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Sleep terrors

Sleep terrors are characterized by a sudden arousal from slow-wave sleep with a piercing scream or cry, accompanied by autonomic and behavioral manifestations of intense sleep terrors.

The condition may be closely related to sleepwalking, as the polysomnographic recordings of the two conditions are similar. Like sleepwalking, sleep terror is an arousal from slow-wave sleep in the first half of the night, accompanied by a piercing scream and behavioral manifestations of nightmares and parvor nocturnus. 

Before a sleep terror episode, the EEG delta waves may be higher in amplitude than usual, and respiration and heart rates may slow. During the attack, however, an alpha pattern appears, and there is tachycardia. The person typically sits up in bed, appears agitated and frightened, and may perspire and exhibit automatism, mydriasis, and tachypnea. Full consciousness is gained after five or ten minutes and the episode is rarely remembered.

More common in boys, sleep terror is experienced by at least 1 to 4 percent of all children (parvor nocturnus). Its onset is frequently between the ages of 4 years and 12 years, disappearing in early adolescence. The disorder occasionally does not begin until the second or third decade of adulthood (incubus), but rarely commences.

Psychophysiological functioning in children with sleep terrors is within normal limits and such children are not more predisposed to mental illness in later life. Adults with the disorder, however, are prone to disturbances.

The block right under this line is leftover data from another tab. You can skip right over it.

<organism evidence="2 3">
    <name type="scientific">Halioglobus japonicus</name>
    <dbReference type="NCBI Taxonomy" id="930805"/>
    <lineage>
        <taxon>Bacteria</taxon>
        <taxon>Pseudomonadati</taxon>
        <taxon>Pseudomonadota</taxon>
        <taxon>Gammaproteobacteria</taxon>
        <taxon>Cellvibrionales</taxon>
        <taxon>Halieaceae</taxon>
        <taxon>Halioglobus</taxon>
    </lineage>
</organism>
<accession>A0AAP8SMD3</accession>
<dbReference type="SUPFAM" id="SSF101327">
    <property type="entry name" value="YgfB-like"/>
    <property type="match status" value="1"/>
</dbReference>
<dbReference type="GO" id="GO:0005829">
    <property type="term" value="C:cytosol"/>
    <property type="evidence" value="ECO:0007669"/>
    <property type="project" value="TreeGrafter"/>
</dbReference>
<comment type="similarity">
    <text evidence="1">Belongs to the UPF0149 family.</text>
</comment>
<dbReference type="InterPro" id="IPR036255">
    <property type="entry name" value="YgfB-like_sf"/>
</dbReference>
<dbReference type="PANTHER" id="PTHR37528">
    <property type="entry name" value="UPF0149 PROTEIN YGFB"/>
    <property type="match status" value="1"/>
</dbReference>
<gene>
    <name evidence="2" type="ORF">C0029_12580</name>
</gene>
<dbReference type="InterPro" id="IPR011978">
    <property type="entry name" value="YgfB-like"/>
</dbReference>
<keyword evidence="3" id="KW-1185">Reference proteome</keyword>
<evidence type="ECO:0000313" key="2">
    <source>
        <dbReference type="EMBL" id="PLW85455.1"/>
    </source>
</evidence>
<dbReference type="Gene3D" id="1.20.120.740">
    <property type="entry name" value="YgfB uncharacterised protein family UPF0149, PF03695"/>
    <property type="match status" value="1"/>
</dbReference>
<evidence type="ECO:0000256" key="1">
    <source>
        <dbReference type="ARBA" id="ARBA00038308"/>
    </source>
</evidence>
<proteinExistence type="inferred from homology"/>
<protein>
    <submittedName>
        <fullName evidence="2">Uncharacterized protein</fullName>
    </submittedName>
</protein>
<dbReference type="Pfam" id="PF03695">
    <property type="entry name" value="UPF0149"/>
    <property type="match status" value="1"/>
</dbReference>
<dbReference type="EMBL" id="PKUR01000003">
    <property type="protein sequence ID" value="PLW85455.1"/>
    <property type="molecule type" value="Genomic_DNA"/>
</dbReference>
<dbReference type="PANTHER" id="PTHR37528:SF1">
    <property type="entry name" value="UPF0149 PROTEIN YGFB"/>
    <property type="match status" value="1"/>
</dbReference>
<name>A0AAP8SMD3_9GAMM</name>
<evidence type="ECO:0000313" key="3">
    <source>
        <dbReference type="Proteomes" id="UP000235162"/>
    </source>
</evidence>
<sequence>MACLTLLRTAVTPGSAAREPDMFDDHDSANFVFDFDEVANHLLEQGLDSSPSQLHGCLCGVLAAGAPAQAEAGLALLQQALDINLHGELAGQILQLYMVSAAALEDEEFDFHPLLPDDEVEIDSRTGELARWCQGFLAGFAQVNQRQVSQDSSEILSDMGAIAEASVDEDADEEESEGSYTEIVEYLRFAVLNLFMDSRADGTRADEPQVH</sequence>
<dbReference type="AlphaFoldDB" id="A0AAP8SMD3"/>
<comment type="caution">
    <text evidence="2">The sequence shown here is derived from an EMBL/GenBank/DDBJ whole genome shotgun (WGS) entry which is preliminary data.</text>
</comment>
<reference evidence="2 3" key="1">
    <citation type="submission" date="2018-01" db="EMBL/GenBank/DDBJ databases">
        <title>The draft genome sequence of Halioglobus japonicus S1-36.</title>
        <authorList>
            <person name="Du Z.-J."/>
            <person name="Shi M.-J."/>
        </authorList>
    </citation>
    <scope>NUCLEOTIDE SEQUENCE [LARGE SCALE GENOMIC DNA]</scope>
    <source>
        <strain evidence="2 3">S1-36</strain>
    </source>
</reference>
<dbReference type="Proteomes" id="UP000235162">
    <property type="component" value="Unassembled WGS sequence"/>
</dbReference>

Sleep terrors are often misrepresented as sleep anxiety attacks (nightmares), but are easily differentiated by the timing of episodes in the sleep cycle (earlier in the night), a marked degree of sympathetic arousal, and the lack of vivid dream recall. They may also resemble the hypnagogic hallucinations of narcoleptics and depressed patients.

Treatment often is not necessary. Reassurance of the events' generally benign nature, lack of psychological significance, and their usual tendency to diminish over time, often is sufficient. Benzodiazepines (clonazepam) or tricyclic antidepressants (imipramine) may be effective, and should be administered if the behaviors are dangerous to person or property or extremely disruptive to family members. Paroxetine and trazodone have been reported effective in single cases.

Nonpharmacologic treatment such as psychotherapy, progressive relaxation, hypnosis, or anticipatory awakening is recommended for long-term management. Avoidance of potential triggering factors such as drugs, alcohol, and sleep deprivation.